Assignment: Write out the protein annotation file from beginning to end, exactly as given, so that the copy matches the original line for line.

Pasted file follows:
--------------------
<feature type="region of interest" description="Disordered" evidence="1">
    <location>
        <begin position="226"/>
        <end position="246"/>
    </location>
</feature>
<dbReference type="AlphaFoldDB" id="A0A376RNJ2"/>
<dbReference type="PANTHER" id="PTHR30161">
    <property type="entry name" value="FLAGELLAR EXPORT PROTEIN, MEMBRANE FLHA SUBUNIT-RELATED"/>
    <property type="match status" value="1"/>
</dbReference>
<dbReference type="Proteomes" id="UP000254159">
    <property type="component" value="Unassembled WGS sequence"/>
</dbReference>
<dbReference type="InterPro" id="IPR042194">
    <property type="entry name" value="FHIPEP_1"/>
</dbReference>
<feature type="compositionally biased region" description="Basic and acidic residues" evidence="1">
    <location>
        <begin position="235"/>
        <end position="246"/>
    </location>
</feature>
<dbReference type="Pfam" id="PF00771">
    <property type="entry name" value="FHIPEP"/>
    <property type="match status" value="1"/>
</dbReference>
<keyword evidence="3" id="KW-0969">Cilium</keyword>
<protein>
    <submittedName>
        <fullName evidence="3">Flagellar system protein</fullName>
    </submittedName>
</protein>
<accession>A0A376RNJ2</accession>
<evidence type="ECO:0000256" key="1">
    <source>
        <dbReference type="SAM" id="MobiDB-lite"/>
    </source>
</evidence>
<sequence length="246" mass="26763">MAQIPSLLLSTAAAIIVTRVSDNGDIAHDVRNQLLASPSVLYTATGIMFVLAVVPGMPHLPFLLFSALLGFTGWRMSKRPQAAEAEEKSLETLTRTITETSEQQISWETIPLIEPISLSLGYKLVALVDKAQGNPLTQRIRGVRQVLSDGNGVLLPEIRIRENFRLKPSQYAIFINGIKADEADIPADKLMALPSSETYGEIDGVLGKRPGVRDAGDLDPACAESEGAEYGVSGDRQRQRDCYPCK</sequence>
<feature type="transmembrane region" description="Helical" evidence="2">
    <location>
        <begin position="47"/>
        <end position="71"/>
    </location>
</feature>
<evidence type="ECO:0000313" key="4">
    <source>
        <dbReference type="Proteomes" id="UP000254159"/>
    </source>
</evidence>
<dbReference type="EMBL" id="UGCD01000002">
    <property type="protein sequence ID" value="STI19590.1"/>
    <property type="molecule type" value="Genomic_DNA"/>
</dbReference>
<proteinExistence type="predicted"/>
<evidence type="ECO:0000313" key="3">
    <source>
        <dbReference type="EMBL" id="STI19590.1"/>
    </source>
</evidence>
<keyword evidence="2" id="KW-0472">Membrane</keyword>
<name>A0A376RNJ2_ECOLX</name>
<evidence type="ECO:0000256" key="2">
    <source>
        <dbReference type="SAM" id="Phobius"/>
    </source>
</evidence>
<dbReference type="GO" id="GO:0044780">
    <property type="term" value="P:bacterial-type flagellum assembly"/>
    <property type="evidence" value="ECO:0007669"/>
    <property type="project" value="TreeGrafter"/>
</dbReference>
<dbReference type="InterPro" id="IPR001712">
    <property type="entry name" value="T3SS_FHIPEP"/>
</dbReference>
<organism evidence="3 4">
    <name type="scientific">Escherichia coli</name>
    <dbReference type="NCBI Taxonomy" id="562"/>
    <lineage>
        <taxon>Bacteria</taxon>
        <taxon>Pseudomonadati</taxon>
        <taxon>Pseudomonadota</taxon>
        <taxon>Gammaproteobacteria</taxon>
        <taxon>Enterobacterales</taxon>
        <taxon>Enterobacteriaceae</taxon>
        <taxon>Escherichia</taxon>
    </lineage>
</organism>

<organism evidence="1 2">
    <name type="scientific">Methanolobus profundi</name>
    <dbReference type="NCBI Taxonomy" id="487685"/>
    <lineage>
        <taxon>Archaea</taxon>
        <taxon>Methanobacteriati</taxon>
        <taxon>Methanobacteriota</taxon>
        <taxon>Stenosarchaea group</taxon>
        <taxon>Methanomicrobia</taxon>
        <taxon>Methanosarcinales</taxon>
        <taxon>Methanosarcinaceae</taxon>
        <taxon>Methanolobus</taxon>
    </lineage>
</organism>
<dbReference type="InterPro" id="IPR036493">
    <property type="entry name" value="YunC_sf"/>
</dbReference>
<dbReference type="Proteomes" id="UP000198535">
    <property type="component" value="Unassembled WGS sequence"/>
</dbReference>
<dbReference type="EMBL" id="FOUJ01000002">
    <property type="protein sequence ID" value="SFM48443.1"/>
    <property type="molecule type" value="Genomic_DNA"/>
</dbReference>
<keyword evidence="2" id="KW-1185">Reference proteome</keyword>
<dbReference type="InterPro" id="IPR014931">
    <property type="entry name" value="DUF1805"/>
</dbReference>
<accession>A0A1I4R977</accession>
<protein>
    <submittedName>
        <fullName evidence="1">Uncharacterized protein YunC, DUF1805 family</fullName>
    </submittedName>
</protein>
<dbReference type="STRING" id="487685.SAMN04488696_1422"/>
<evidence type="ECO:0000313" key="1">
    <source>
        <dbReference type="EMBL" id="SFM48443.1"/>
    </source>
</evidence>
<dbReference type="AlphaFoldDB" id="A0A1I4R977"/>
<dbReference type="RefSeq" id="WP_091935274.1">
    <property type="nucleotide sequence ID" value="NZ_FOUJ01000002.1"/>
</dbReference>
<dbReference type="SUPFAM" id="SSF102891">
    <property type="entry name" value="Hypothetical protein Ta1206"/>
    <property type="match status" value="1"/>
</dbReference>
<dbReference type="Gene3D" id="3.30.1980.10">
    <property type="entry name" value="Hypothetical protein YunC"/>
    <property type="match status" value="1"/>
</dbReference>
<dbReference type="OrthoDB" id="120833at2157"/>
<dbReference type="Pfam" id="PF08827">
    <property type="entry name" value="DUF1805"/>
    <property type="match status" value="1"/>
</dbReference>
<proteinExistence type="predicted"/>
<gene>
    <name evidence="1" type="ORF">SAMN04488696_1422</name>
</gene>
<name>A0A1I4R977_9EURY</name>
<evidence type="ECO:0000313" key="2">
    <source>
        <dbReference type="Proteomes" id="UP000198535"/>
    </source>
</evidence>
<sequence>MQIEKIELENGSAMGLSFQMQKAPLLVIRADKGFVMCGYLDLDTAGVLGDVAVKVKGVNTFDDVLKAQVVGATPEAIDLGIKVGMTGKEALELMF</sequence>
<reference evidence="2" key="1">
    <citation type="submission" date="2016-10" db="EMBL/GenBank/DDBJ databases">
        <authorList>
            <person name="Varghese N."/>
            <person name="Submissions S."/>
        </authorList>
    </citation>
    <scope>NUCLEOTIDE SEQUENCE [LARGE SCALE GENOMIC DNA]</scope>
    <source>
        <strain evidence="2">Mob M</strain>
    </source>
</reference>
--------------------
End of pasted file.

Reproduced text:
<feature type="region of interest" description="Disordered" evidence="1">
    <location>
        <begin position="226"/>
        <end position="246"/>
    </location>
</feature>
<dbReference type="AlphaFoldDB" id="A0A376RNJ2"/>
<dbReference type="PANTHER" id="PTHR30161">
    <property type="entry name" value="FLAGELLAR EXPORT PROTEIN, MEMBRANE FLHA SUBUNIT-RELATED"/>
    <property type="match status" value="1"/>
</dbReference>
<dbReference type="Proteomes" id="UP000254159">
    <property type="component" value="Unassembled WGS sequence"/>
</dbReference>
<dbReference type="InterPro" id="IPR042194">
    <property type="entry name" value="FHIPEP_1"/>
</dbReference>
<feature type="compositionally biased region" description="Basic and acidic residues" evidence="1">
    <location>
        <begin position="235"/>
        <end position="246"/>
    </location>
</feature>
<dbReference type="Pfam" id="PF00771">
    <property type="entry name" value="FHIPEP"/>
    <property type="match status" value="1"/>
</dbReference>
<keyword evidence="3" id="KW-0969">Cilium</keyword>
<protein>
    <submittedName>
        <fullName evidence="3">Flagellar system protein</fullName>
    </submittedName>
</protein>
<accession>A0A376RNJ2</accession>
<evidence type="ECO:0000256" key="1">
    <source>
        <dbReference type="SAM" id="MobiDB-lite"/>
    </source>
</evidence>
<sequence length="246" mass="26763">MAQIPSLLLSTAAAIIVTRVSDNGDIAHDVRNQLLASPSVLYTATGIMFVLAVVPGMPHLPFLLFSALLGFTGWRMSKRPQAAEAEEKSLETLTRTITETSEQQISWETIPLIEPISLSLGYKLVALVDKAQGNPLTQRIRGVRQVLSDGNGVLLPEIRIRENFRLKPSQYAIFINGIKADEADIPADKLMALPSSETYGEIDGVLGKRPGVRDAGDLDPACAESEGAEYGVSGDRQRQRDCYPCK</sequence>
<feature type="transmembrane region" description="Helical" evidence="2">
    <location>
        <begin position="47"/>
        <end position="71"/>
    </location>
</feature>
<evidence type="ECO:0000313" key="4">
    <source>
        <dbReference type="Proteomes" id="UP000254159"/>
    </source>
</evidence>
<dbReference type="EMBL" id="UGCD01000002">
    <property type="protein sequence ID" value="STI19590.1"/>
    <property type="molecule type" value="Genomic_DNA"/>
</dbReference>
<proteinExistence type="predicted"/>
<evidence type="ECO:0000313" key="3">
    <source>
        <dbReference type="EMBL" id="STI19590.1"/>
    </source>
</evidence>
<keyword evidence="2" id="KW-0472">Membrane</keyword>
<name>A0A376RNJ2_ECOLX</name>
<evidence type="ECO:0000256" key="2">
    <source>
        <dbReference type="SAM" id="Phobius"/>
    </source>
</evidence>
<dbReference type="GO" id="GO:0044780">
    <property type="term" value="P:bacterial-type flagellum assembly"/>
    <property type="evidence" value="ECO:0007669"/>
    <property type="project" value="TreeGrafter"/>
</dbReference>
<dbReference type="InterPro" id="IPR001712">
    <property type="entry name" value="T3SS_FHIPEP"/>
</dbReference>
<organism evidence="3 4">
    <name type="scientific">Escherichia coli</name>
    <dbReference type="NCBI Taxonomy" id="562"/>
    <lineage>
        <taxon>Bacteria</taxon>
        <taxon>Pseudomonadati</taxon>
        <taxon>Pseudomonadota</taxon>
        <taxon>Gammaproteobacteria</taxon>
        <taxon>Enterobacterales</taxon>
        <taxon>Enterobacteriaceae</taxon>
        <taxon>Escherichia</taxon>
    </lineage>
</organism>

<organism evidence="1 2">
    <name type="scientific">Methanolobus profundi</name>
    <dbReference type="NCBI Taxonomy" id="487685"/>
    <lineage>
        <taxon>Archaea</taxon>
        <taxon>Methanobacteriati</taxon>
        <taxon>Methanobacteriota</taxon>
        <taxon>Stenosarchaea group</taxon>
        <taxon>Methanomicrobia</taxon>
        <taxon>Methanosarcinales</taxon>
        <taxon>Methanosarcinaceae</taxon>
        <taxon>Methanolobus</taxon>
    </lineage>
</organism>
<dbReference type="InterPro" id="IPR036493">
    <property type="entry name" value="YunC_sf"/>
</dbReference>
<dbReference type="Proteomes" id="UP000198535">
    <property type="component" value="Unassembled WGS sequence"/>
</dbReference>
<dbReference type="EMBL" id="FOUJ01000002">
    <property type="protein sequence ID" value="SFM48443.1"/>
    <property type="molecule type" value="Genomic_DNA"/>
</dbReference>
<keyword evidence="2" id="KW-1185">Reference proteome</keyword>
<dbReference type="InterPro" id="IPR014931">
    <property type="entry name" value="DUF1805"/>
</dbReference>
<accession>A0A1I4R977</accession>
<protein>
    <submittedName>
        <fullName evidence="1">Uncharacterized protein YunC, DUF1805 family</fullName>
    </submittedName>
</protein>
<dbReference type="STRING" id="487685.SAMN04488696_1422"/>
<evidence type="ECO:0000313" key="1">
    <source>
        <dbReference type="EMBL" id="SFM48443.1"/>
    </source>
</evidence>
<dbReference type="AlphaFoldDB" id="A0A1I4R977"/>
<dbReference type="RefSeq" id="WP_091935274.1">
    <property type="nucleotide sequence ID" value="NZ_FOUJ01000002.1"/>
</dbReference>
<dbReference type="SUPFAM" id="SSF102891">
    <property type="entry name" value="Hypothetical protein Ta1206"/>
    <property type="match status" value="1"/>
</dbReference>
<dbReference type="Gene3D" id="3.30.1980.10">
    <property type="entry name" value="Hypothetical protein YunC"/>
    <property type="match status" value="1"/>
</dbReference>
<dbReference type="OrthoDB" id="120833at2157"/>
<dbReference type="Pfam" id="PF08827">
    <property type="entry name" value="DUF1805"/>
    <property type="match status" value="1"/>
</dbReference>
<proteinExistence type="predicted"/>
<gene>
    <name evidence="1" type="ORF">SAMN04488696_1422</name>
</gene>
<name>A0A1I4R977_9EURY</name>
<evidence type="ECO:0000313" key="2">
    <source>
        <dbReference type="Proteomes" id="UP000198535"/>
    </source>
</evidence>
<sequence>MQIEKIELENGSAMGLSFQMQKAPLLVIRADKGFVMCGYLDLDTAGVLGDVAVKVKGVNTFDDVLKAQVVGATPEAIDLGIKVGMTGKEALELMF</sequence>
<reference evidence="2" key="1">
    <citation type="submission" date="2016-10" db="EMBL/GenBank/DDBJ databases">
        <authorList>
            <person name="Varghese N."/>
            <person name="Submissions S."/>
        </authorList>
    </citation>
    <scope>NUCLEOTIDE SEQUENCE [LARGE SCALE GENOMIC DNA]</scope>
    <source>
        <strain evidence="2">Mob M</strain>
    </source>
</reference>